Go over to "This Ain't the Lyceum,” where Kelly is hosting more takes.

Tuesday, July 5, 2016

Porto Venere, Italy

One of my favorite places, while in Italy, was Porto Venere. It is located on the west coast in the province of La Spezia. We stayed at The Royal Sporting Hotel for two nights. There was an enjoyable cruise in the Cinque Terre area, which included Vernazza, Monterosso and Manarola. Lunch was at an excellent restaurant in Monterosso called Al Carugio.

Dee and I visited the Church of St. Peter, walked through the village visiting the local shops. There were no cars, just alleyways. It was beautiful and very picturesque. I spent some time walking through the Castle Doria which was built around the 12th through 14th centuries. The walk up to the castle was an interesting challenge. Fortunately the trek down through the village was easier.

Here are some photos I took using my Apple iPad Mini 2.

Dee standing outside the Church of St. Peter
View from the Church of St. Peter
View looking up at the Doria Castle 
The Church of St. Peter from Doria Castle

Monday, July 4, 2016

Remembering The Fourth of July

Dee and I just returned from a trip to Italy. I will write more about that in another post.

Whiled we were there, we visited the Florence American Cemetery. I was unaware that the cemetery existed, but thankful that we were able to spend time there. We were asked to select one headstone, collect the name and information of the individual. When returning home we could do some research then learn about them and their family.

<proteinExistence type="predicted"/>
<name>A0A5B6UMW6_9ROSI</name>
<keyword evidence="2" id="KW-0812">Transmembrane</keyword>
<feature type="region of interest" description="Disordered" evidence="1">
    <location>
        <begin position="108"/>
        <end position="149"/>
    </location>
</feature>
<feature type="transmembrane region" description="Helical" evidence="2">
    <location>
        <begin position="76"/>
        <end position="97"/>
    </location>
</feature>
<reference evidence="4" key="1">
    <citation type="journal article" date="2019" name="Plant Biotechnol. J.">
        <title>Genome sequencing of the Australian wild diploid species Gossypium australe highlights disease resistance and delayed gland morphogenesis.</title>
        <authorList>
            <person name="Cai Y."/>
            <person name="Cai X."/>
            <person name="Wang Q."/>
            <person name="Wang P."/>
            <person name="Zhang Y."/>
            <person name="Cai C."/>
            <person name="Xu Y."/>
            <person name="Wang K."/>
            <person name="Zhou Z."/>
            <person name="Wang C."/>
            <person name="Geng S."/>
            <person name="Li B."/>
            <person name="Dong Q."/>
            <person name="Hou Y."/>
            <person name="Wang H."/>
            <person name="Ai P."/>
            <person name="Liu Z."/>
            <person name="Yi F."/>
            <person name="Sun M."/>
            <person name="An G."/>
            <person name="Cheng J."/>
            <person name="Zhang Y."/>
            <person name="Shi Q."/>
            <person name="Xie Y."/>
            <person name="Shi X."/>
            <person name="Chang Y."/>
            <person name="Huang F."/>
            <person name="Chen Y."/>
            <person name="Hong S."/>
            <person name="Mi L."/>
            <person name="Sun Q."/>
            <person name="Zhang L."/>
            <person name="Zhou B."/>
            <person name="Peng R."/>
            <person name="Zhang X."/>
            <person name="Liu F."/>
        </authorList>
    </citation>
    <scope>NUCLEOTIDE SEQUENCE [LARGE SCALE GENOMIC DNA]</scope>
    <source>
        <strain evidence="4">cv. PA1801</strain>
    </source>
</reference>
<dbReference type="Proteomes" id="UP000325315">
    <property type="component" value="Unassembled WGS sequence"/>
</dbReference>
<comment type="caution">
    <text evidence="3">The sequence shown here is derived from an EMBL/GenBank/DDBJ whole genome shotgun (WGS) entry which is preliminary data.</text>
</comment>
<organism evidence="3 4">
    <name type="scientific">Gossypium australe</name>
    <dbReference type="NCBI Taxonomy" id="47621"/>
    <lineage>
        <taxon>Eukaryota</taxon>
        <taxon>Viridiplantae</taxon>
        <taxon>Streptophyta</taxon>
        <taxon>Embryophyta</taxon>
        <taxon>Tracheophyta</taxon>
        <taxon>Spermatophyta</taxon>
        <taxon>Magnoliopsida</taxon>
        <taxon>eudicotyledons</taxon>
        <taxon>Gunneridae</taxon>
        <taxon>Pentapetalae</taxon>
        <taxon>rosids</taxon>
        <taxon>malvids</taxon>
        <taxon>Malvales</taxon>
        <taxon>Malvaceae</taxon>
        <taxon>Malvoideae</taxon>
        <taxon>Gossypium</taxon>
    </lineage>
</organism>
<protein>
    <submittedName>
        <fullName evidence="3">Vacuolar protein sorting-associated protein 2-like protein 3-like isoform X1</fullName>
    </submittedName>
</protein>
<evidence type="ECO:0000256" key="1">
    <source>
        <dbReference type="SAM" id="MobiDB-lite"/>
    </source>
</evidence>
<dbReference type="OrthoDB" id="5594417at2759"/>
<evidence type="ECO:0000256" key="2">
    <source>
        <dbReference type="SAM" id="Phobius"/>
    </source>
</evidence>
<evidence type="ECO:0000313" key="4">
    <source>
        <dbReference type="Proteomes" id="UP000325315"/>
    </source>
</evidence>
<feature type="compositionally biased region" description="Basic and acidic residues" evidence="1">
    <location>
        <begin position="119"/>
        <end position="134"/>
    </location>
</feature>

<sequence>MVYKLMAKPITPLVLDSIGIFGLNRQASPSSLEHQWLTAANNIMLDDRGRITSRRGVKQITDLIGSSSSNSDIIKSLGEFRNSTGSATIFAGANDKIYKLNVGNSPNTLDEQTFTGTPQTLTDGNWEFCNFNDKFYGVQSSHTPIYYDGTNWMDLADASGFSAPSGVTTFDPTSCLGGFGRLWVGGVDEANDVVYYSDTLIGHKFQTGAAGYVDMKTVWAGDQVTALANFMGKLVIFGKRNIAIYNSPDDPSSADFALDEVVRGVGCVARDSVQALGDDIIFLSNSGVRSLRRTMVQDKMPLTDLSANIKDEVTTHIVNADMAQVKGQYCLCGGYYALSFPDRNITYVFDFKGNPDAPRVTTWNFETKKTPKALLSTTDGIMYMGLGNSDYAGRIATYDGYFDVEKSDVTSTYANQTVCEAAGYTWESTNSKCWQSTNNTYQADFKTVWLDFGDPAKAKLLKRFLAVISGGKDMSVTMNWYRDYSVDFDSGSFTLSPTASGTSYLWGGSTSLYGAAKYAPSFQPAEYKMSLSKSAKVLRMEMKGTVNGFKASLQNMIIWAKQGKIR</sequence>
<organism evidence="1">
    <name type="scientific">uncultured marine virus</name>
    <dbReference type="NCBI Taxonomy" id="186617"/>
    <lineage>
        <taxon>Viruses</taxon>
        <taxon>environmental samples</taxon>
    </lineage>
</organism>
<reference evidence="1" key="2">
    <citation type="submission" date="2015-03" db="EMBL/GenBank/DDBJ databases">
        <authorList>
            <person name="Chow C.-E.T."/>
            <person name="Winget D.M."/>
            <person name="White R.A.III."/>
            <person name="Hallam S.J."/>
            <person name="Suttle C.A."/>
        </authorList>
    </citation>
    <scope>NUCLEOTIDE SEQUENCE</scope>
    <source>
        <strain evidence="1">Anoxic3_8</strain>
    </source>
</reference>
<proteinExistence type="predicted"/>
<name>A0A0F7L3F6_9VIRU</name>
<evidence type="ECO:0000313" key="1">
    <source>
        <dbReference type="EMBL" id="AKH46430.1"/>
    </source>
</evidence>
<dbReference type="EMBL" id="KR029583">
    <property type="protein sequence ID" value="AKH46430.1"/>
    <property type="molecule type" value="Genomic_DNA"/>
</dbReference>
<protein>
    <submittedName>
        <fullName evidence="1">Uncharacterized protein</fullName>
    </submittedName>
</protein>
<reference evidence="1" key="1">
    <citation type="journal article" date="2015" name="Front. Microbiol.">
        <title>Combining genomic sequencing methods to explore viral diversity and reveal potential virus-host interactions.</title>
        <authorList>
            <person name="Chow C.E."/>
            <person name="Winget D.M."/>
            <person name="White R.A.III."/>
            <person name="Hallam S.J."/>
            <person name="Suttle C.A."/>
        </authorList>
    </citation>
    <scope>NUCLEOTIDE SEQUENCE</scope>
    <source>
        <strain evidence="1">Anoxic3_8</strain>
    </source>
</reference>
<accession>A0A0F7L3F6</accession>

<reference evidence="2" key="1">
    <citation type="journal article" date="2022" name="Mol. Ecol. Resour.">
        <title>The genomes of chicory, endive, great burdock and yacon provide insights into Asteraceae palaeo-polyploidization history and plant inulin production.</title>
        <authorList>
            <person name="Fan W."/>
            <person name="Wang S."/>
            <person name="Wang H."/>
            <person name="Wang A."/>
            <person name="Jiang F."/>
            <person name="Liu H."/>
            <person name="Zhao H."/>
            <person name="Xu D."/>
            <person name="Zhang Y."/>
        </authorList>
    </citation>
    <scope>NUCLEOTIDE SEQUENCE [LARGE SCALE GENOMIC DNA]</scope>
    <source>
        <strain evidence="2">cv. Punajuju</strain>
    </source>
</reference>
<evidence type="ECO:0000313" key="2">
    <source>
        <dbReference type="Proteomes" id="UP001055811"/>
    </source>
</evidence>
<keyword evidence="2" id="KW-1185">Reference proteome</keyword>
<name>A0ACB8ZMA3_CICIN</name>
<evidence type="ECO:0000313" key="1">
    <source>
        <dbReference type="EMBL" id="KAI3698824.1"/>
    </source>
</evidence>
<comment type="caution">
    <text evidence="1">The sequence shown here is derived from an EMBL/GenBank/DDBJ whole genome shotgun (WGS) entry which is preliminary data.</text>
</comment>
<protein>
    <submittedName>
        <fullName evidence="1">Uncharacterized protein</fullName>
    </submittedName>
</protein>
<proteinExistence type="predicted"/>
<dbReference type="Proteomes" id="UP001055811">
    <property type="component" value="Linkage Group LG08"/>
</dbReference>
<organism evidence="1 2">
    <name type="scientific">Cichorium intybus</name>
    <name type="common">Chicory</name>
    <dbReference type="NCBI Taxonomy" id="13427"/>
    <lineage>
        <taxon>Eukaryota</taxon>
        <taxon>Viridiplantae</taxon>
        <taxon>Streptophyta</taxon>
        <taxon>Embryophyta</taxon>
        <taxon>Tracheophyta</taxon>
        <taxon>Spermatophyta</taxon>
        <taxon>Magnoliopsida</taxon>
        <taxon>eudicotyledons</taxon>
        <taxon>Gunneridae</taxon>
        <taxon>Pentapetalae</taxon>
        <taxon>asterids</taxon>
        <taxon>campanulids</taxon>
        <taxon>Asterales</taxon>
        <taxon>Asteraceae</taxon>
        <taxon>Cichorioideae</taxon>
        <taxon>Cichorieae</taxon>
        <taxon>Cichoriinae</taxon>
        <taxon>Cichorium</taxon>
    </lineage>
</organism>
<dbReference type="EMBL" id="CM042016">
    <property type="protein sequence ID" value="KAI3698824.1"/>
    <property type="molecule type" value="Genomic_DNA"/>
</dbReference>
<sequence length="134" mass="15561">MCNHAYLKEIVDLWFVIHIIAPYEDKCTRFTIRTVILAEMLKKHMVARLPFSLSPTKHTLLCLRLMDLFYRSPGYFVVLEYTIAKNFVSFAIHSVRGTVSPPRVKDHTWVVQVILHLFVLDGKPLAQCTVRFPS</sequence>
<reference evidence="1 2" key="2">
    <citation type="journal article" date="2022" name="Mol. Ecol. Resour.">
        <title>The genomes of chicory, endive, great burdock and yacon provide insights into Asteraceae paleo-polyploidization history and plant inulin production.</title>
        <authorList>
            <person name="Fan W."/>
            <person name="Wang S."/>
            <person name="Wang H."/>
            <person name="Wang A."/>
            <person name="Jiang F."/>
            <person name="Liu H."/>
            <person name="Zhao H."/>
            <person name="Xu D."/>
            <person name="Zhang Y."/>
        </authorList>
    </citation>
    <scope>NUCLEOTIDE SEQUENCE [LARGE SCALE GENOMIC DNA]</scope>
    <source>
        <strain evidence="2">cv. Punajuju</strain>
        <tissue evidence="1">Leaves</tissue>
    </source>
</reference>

The day was warm and sunny, but I felt a chill as I walked through the headstones. I was approaching them from behind. My thought being to select some at random and take a photo showing the name of the individual. Their names, as well as their families, are now part of my prayer list.

Please take a moment to go to the website. Learn about the history of the cemetery and memorial. There are 4,398 headstones, 1,409 missing in action and 213 unknown. It is only one of "25 American cemeteries and 27 memorials, monuments and markers in 16 countries."

Have a blessed July 4th.

Bruce Cohn - Pvt. - Sept. 19, 1944 
Bennett Bielema - Pvt. - Oct. 1, 1944
Earl Alfred Thompson - 1st LT. - Apr 22, 1945 (Selected by our close friend Pam.)
Dwight Carlton Williams - Sgt. - Apr. 30, 1945 (Selected by Dee.)
Seymour Weinstein - Pfc. - Sept. 26, 1944 (Selected by Dee.)